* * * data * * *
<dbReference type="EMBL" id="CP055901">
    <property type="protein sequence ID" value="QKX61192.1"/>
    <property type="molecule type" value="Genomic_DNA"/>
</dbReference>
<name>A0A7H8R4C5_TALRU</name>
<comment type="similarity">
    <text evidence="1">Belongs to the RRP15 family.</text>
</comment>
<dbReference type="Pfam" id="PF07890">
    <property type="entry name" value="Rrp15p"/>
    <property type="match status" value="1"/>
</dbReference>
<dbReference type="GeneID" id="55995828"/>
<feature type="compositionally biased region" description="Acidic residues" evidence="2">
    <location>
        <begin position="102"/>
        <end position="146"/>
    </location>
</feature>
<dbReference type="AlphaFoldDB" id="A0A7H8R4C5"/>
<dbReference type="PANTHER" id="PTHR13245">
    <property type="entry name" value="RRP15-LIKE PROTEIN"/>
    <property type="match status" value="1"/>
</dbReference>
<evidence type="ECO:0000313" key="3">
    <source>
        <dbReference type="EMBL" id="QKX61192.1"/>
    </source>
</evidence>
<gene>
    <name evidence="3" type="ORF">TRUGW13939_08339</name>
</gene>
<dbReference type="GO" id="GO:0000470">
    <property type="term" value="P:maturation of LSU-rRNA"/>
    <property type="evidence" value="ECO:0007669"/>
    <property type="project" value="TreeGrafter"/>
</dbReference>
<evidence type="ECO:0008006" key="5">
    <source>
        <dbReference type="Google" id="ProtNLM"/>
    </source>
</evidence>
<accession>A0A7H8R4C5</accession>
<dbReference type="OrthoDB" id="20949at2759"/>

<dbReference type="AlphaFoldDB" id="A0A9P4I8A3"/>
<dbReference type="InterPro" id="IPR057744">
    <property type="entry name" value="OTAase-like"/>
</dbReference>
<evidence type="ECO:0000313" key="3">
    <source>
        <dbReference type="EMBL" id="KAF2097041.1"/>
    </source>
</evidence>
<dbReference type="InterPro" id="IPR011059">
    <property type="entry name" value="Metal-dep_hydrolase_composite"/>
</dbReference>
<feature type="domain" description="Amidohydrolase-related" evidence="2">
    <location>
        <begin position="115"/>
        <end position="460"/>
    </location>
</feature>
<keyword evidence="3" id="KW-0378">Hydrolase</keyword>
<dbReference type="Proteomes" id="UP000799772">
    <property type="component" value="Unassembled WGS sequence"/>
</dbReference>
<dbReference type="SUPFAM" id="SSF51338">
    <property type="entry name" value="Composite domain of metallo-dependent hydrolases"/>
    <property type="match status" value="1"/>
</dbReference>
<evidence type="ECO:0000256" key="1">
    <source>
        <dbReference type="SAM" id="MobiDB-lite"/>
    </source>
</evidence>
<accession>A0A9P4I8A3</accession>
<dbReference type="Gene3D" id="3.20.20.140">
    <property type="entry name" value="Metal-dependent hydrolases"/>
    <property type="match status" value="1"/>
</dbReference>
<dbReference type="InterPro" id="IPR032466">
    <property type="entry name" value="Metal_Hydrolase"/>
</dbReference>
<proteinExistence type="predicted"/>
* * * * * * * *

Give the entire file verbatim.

<dbReference type="EMBL" id="CP055901">
    <property type="protein sequence ID" value="QKX61192.1"/>
    <property type="molecule type" value="Genomic_DNA"/>
</dbReference>
<name>A0A7H8R4C5_TALRU</name>
<comment type="similarity">
    <text evidence="1">Belongs to the RRP15 family.</text>
</comment>
<dbReference type="Pfam" id="PF07890">
    <property type="entry name" value="Rrp15p"/>
    <property type="match status" value="1"/>
</dbReference>
<dbReference type="GeneID" id="55995828"/>
<feature type="compositionally biased region" description="Acidic residues" evidence="2">
    <location>
        <begin position="102"/>
        <end position="146"/>
    </location>
</feature>
<dbReference type="AlphaFoldDB" id="A0A7H8R4C5"/>
<dbReference type="PANTHER" id="PTHR13245">
    <property type="entry name" value="RRP15-LIKE PROTEIN"/>
    <property type="match status" value="1"/>
</dbReference>
<evidence type="ECO:0000313" key="3">
    <source>
        <dbReference type="EMBL" id="QKX61192.1"/>
    </source>
</evidence>
<gene>
    <name evidence="3" type="ORF">TRUGW13939_08339</name>
</gene>
<dbReference type="GO" id="GO:0000470">
    <property type="term" value="P:maturation of LSU-rRNA"/>
    <property type="evidence" value="ECO:0007669"/>
    <property type="project" value="TreeGrafter"/>
</dbReference>
<evidence type="ECO:0008006" key="5">
    <source>
        <dbReference type="Google" id="ProtNLM"/>
    </source>
</evidence>
<accession>A0A7H8R4C5</accession>
<dbReference type="OrthoDB" id="20949at2759"/>

<dbReference type="AlphaFoldDB" id="A0A9P4I8A3"/>
<dbReference type="InterPro" id="IPR057744">
    <property type="entry name" value="OTAase-like"/>
</dbReference>
<evidence type="ECO:0000313" key="3">
    <source>
        <dbReference type="EMBL" id="KAF2097041.1"/>
    </source>
</evidence>
<dbReference type="InterPro" id="IPR011059">
    <property type="entry name" value="Metal-dep_hydrolase_composite"/>
</dbReference>
<feature type="domain" description="Amidohydrolase-related" evidence="2">
    <location>
        <begin position="115"/>
        <end position="460"/>
    </location>
</feature>
<keyword evidence="3" id="KW-0378">Hydrolase</keyword>
<dbReference type="Proteomes" id="UP000799772">
    <property type="component" value="Unassembled WGS sequence"/>
</dbReference>
<dbReference type="SUPFAM" id="SSF51338">
    <property type="entry name" value="Composite domain of metallo-dependent hydrolases"/>
    <property type="match status" value="1"/>
</dbReference>
<evidence type="ECO:0000256" key="1">
    <source>
        <dbReference type="SAM" id="MobiDB-lite"/>
    </source>
</evidence>
<accession>A0A9P4I8A3</accession>
<dbReference type="Gene3D" id="3.20.20.140">
    <property type="entry name" value="Metal-dependent hydrolases"/>
    <property type="match status" value="1"/>
</dbReference>
<dbReference type="InterPro" id="IPR032466">
    <property type="entry name" value="Metal_Hydrolase"/>
</dbReference>
<proteinExistence type="predicted"/>